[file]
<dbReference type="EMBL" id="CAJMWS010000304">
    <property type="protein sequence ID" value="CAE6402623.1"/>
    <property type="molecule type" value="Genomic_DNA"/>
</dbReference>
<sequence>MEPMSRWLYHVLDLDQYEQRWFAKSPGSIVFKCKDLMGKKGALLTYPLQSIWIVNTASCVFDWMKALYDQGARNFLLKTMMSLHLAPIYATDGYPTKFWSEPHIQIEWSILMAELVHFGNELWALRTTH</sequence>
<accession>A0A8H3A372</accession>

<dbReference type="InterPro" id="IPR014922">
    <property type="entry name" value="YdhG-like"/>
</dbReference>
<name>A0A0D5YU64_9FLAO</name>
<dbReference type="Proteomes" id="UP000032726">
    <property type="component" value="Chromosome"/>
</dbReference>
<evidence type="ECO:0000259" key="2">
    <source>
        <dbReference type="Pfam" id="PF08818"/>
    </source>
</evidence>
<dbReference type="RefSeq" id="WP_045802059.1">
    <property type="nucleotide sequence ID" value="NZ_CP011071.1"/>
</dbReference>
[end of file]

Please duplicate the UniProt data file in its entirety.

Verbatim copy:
<dbReference type="EMBL" id="CAJMWS010000304">
    <property type="protein sequence ID" value="CAE6402623.1"/>
    <property type="molecule type" value="Genomic_DNA"/>
</dbReference>
<sequence>MEPMSRWLYHVLDLDQYEQRWFAKSPGSIVFKCKDLMGKKGALLTYPLQSIWIVNTASCVFDWMKALYDQGARNFLLKTMMSLHLAPIYATDGYPTKFWSEPHIQIEWSILMAELVHFGNELWALRTTH</sequence>
<accession>A0A8H3A372</accession>

<dbReference type="InterPro" id="IPR014922">
    <property type="entry name" value="YdhG-like"/>
</dbReference>
<name>A0A0D5YU64_9FLAO</name>
<dbReference type="Proteomes" id="UP000032726">
    <property type="component" value="Chromosome"/>
</dbReference>
<evidence type="ECO:0000259" key="2">
    <source>
        <dbReference type="Pfam" id="PF08818"/>
    </source>
</evidence>
<dbReference type="RefSeq" id="WP_045802059.1">
    <property type="nucleotide sequence ID" value="NZ_CP011071.1"/>
</dbReference>